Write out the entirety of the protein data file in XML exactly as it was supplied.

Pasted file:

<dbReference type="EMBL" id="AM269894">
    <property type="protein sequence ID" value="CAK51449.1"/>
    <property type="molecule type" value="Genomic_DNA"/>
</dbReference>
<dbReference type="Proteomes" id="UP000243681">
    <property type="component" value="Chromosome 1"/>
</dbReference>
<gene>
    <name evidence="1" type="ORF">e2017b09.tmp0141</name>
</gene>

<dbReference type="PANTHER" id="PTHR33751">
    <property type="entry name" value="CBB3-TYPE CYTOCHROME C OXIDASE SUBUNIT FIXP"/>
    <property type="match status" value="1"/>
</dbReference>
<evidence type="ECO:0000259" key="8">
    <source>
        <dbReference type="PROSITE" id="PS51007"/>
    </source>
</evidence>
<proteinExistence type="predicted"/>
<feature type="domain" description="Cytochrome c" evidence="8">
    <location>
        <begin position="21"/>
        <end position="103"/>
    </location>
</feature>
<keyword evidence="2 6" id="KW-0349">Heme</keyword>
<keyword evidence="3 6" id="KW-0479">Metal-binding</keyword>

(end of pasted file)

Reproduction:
<dbReference type="EMBL" id="AM269894">
    <property type="protein sequence ID" value="CAK51449.1"/>
    <property type="molecule type" value="Genomic_DNA"/>
</dbReference>
<dbReference type="Proteomes" id="UP000243681">
    <property type="component" value="Chromosome 1"/>
</dbReference>
<gene>
    <name evidence="1" type="ORF">e2017b09.tmp0141</name>
</gene>

<dbReference type="PANTHER" id="PTHR33751">
    <property type="entry name" value="CBB3-TYPE CYTOCHROME C OXIDASE SUBUNIT FIXP"/>
    <property type="match status" value="1"/>
</dbReference>
<evidence type="ECO:0000259" key="8">
    <source>
        <dbReference type="PROSITE" id="PS51007"/>
    </source>
</evidence>
<proteinExistence type="predicted"/>
<feature type="domain" description="Cytochrome c" evidence="8">
    <location>
        <begin position="21"/>
        <end position="103"/>
    </location>
</feature>
<keyword evidence="2 6" id="KW-0349">Heme</keyword>
<keyword evidence="3 6" id="KW-0479">Metal-binding</keyword>